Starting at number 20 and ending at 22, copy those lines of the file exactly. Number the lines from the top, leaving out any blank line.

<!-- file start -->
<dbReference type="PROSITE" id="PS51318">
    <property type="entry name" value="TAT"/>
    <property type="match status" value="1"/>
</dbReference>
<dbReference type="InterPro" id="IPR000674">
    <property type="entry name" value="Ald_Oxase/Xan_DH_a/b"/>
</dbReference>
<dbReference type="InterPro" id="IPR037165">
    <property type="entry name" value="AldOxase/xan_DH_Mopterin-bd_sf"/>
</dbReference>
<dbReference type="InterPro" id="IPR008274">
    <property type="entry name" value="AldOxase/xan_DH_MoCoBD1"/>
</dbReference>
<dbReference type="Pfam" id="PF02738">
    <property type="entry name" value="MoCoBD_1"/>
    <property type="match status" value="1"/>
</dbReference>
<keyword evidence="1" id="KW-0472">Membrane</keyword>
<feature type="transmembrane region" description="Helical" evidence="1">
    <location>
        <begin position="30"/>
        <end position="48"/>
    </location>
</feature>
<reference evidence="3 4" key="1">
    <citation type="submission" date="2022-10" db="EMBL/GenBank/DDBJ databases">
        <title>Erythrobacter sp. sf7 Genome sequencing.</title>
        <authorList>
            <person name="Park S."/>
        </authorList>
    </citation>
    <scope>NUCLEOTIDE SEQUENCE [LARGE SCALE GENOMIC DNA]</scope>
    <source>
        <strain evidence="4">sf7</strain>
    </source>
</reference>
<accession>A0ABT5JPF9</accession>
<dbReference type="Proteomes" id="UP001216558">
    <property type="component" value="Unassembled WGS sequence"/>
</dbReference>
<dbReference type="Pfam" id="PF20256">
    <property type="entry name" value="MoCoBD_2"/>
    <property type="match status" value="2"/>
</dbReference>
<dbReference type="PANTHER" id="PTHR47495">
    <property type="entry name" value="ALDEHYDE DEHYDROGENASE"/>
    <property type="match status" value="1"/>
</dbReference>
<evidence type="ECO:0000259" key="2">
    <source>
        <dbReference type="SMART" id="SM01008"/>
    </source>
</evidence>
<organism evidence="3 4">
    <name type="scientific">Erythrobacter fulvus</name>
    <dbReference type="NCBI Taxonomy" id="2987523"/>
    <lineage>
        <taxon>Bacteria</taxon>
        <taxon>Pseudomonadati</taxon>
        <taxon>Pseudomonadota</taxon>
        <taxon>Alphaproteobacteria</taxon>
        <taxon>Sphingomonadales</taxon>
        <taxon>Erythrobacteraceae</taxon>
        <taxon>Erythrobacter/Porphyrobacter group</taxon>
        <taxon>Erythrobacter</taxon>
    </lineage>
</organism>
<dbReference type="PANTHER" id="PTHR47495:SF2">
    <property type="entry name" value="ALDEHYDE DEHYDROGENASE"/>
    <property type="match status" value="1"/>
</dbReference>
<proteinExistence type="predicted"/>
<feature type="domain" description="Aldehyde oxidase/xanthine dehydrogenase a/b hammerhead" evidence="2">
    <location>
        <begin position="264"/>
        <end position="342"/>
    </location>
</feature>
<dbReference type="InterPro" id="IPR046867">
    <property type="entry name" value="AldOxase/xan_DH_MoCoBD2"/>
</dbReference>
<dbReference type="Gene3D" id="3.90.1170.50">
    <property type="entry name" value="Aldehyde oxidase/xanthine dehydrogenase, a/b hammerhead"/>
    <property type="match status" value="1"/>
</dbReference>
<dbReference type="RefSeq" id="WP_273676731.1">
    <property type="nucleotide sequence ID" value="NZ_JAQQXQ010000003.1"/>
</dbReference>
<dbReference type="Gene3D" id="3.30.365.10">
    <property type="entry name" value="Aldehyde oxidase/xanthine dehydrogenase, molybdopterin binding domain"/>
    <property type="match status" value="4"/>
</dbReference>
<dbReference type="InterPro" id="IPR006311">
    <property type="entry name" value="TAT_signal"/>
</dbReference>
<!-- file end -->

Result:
    <location>
        <begin position="30"/>
        <end position="48"/>